We used this data to evaluate the route alternatives and select a preferred route that balances the natural and socio-economic environments, technical and cost considerations, and Indigenous culture, values and land use. We continue to welcome any feedback on the preferred route to help ensure the final route is considerate of community interests.

How is feedback used as part of the Class Environmental Assessment process?

Your feedback is an important part of the planning process for the project. Our team has been collecting input through meetings, email, phone, workshops, community open houses and surveys/comment forms to help us build a line that is considerate of the interests and needs of the community.

To date, your local knowledge about the environment, including the natural and socio-economic environment, has helped us to better assess the route alternatives to select a preferred route that minimizes adverse effects to the environment. As the project progresses, your input about the preferred route can help us identify potential environmental effects and ways to avoid, mitigate or restore Project effects.

Please provide your feedback at any time by contacting Hydro One Community Relations at or 1-877-345-6799.

What happens now that a preferred route is selected?

With the selection of a preferred route, the next steps include completing an assessment to identify potential effects of the new transmission line and identifying measures to avoid or mitigate adverse effects, progressing with the detailed design of the transmission line (including tower designs and placements) and construction planning, working with directly impacted property owners, and compiling a draft Environmental Study Report for public review and comment.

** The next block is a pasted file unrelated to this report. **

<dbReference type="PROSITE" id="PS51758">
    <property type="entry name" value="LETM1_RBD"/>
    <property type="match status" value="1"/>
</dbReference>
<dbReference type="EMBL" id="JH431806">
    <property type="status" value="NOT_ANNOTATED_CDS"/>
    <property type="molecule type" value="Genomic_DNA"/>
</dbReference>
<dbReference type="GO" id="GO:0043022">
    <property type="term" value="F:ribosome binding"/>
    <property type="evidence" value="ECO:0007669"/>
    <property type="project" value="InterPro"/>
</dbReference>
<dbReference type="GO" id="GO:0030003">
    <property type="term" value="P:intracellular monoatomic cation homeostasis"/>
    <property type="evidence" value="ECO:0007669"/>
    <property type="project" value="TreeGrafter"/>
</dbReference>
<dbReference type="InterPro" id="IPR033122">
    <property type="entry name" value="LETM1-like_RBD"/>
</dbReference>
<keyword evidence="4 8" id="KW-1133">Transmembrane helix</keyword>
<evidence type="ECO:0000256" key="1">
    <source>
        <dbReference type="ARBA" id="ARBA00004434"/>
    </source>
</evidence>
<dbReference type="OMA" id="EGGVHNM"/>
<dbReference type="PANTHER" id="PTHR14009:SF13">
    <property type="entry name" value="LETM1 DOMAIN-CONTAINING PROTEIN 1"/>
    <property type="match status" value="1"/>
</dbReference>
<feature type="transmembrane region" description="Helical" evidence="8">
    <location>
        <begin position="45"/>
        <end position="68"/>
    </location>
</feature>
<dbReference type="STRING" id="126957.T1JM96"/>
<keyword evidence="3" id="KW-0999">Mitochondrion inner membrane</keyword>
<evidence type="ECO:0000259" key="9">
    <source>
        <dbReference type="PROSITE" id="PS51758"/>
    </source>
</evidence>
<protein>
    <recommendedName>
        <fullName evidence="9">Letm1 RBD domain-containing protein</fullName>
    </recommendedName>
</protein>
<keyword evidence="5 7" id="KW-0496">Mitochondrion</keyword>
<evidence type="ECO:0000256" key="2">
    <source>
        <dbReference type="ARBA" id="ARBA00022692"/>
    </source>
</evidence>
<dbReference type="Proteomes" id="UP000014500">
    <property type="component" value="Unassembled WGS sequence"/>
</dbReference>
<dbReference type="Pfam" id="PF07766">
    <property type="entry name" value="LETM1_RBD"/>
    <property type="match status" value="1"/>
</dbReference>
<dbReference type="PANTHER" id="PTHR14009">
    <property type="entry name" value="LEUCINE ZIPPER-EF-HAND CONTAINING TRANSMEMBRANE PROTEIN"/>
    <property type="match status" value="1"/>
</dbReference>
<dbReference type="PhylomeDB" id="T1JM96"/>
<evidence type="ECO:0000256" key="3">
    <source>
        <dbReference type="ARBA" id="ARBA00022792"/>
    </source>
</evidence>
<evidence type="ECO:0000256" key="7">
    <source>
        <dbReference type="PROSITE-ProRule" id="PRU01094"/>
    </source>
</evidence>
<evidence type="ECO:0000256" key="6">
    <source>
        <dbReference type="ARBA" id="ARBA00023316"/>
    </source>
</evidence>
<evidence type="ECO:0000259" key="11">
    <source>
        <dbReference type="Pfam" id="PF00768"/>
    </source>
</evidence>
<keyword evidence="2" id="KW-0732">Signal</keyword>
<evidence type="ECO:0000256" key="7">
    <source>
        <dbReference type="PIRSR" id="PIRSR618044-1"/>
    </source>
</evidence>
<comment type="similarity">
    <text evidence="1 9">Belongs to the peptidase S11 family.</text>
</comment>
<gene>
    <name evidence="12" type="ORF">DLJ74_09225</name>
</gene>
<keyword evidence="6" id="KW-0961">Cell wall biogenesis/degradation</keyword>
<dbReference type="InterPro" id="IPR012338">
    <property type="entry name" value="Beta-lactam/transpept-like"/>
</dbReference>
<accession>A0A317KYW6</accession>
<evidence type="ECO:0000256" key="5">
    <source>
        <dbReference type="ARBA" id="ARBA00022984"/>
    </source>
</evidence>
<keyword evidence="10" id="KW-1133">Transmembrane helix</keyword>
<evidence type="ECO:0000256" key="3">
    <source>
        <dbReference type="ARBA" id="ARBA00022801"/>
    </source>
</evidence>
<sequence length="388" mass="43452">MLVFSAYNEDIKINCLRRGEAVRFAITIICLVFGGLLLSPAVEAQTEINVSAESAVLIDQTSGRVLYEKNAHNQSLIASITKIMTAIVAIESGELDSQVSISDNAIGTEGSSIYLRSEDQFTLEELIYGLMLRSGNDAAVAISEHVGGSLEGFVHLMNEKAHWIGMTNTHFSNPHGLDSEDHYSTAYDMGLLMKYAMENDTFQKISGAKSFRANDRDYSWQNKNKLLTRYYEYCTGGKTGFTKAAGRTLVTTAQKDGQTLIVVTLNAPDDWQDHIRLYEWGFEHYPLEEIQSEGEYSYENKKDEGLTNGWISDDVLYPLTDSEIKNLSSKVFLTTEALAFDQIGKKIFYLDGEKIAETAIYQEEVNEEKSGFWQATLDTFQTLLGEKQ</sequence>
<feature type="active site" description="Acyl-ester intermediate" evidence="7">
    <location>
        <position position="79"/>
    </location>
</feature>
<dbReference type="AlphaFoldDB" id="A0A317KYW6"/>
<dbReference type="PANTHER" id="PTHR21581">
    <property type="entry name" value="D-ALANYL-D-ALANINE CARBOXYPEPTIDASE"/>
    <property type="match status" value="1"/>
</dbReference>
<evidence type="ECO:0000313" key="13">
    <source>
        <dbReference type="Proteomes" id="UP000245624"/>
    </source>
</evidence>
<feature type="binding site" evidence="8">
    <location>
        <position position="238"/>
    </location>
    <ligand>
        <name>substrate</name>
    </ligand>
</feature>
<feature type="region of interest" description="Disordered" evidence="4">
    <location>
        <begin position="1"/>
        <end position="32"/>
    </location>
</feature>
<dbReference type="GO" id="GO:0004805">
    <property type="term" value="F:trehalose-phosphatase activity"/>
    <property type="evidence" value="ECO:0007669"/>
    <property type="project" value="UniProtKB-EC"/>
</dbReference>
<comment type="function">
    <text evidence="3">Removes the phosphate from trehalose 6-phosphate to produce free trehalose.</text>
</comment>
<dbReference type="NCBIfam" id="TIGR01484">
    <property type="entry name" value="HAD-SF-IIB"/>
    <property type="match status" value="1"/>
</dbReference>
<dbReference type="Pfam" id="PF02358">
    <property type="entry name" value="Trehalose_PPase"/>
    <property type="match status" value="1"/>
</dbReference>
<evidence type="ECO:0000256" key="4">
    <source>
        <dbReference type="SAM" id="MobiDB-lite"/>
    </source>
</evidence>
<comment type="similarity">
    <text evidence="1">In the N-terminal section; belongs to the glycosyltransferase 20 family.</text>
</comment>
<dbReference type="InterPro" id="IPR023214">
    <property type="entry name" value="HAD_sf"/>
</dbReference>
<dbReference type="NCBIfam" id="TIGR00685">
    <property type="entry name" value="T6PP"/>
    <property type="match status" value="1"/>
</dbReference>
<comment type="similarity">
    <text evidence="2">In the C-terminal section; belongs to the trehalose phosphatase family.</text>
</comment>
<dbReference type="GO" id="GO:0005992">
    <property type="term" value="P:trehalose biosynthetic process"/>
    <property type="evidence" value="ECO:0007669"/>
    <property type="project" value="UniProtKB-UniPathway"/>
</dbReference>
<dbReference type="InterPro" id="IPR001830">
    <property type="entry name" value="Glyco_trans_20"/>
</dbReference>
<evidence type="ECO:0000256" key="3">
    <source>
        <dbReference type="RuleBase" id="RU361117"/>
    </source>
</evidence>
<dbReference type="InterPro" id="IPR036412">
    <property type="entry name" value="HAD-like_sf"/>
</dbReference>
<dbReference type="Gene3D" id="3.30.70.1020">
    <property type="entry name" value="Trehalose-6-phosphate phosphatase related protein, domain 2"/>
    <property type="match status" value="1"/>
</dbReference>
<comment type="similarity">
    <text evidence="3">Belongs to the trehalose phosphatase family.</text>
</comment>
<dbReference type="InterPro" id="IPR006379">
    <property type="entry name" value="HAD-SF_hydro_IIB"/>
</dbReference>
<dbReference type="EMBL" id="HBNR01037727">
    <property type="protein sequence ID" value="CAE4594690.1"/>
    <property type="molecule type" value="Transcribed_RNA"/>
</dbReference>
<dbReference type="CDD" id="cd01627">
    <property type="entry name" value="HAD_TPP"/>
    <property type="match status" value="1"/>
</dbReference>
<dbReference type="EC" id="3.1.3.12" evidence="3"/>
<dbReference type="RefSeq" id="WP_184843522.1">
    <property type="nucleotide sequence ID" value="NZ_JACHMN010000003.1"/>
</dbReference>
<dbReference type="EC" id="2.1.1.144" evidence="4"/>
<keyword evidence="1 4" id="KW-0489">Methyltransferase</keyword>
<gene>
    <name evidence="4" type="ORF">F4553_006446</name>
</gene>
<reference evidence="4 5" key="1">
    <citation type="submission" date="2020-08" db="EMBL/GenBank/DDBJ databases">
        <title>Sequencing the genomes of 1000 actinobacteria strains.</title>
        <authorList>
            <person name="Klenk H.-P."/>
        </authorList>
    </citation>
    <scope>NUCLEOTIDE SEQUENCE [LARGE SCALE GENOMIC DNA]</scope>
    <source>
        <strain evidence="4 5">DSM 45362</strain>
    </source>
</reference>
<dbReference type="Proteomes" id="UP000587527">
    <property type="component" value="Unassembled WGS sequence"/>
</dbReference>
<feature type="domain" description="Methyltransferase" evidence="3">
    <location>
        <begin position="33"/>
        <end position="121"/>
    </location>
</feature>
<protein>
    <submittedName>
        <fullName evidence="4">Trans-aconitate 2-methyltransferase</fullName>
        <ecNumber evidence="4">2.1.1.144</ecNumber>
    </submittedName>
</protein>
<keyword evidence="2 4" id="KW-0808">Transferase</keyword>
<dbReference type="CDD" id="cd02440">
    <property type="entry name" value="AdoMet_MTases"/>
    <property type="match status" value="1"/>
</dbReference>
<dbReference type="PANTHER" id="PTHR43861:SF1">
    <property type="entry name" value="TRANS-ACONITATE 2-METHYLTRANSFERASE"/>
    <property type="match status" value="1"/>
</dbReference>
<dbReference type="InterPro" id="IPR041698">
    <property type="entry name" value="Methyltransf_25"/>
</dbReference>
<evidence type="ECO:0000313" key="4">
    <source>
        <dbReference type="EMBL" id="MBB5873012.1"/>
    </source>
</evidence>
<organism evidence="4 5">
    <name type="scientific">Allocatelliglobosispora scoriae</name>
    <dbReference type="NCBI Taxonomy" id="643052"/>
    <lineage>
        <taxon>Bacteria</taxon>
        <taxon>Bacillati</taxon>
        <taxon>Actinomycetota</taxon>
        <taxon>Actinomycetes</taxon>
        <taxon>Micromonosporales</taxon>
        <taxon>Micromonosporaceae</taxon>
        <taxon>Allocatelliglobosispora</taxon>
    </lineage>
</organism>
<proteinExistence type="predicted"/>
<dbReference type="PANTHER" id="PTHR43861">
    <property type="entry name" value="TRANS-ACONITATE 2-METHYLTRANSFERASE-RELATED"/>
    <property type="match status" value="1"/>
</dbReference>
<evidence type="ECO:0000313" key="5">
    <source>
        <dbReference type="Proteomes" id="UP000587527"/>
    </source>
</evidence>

We’ll continue seeking feedback as we work towards a final route that is considerate of community interests. In designing the line, flexibility may be considered on a property-by-property basis to best mitigate effects to properties traversed by the line where practicable and feasible. For example, this could include slight deviations within the right-of-way, bringing towers closer to road, considering larger spanning or spacing distances.

How big are the towers going to be?

With the selection of a preferred route, we can begin the detailed engineering design, which will influence the size, location and number of towers required, as well as the right-of-way width.

That said, Hydro One has been powering southwestern Ontario for over 100 years and we know the typical right-of-way required for a 230-kilovolt transmission line is approximately 46 metres in width. We also anticipate the typical tower footprint will range from 6 metres x 6 metres to 12 metres x 12 metres, depending on the tower design. The typical tower height is influenced by environmental conditions like topography, and we anticipate will range between 30 metres and 60 metres.

How are effects to agricultural operations being considered?

As we continue our environmental and construction planning for this project, we will look for opportunities to avoid, protect and prevent damage to environmental features and properties, such as soil compaction and interference with tile drainage, to the extent practical and, ensure that work areas are restored following the completion of construction.

It is our goal to build a line that is considerate of the interests and needs of the community. Feedback gathered through ongoing consultation with farmers and other community members will be considered in the selection of tower design, construction methodologies, operations and maintenance procedures.

Anticipated Project Schedule

Notice of Commencement
Virtual Community Open House #1; Introduction of Project
Community Open House #2; Update on Project
Community Open House #3; Selection of Preferred Route
Release of draft Environmental Study Report (ESR); Report for 30-day review period
Submit final ESR and complete the Class EA process
Completion of detailed design and other permits and approvals, including Section 92 approval from the Ontario Energy Board.
Construction to follow approvals
Proposed Line in-service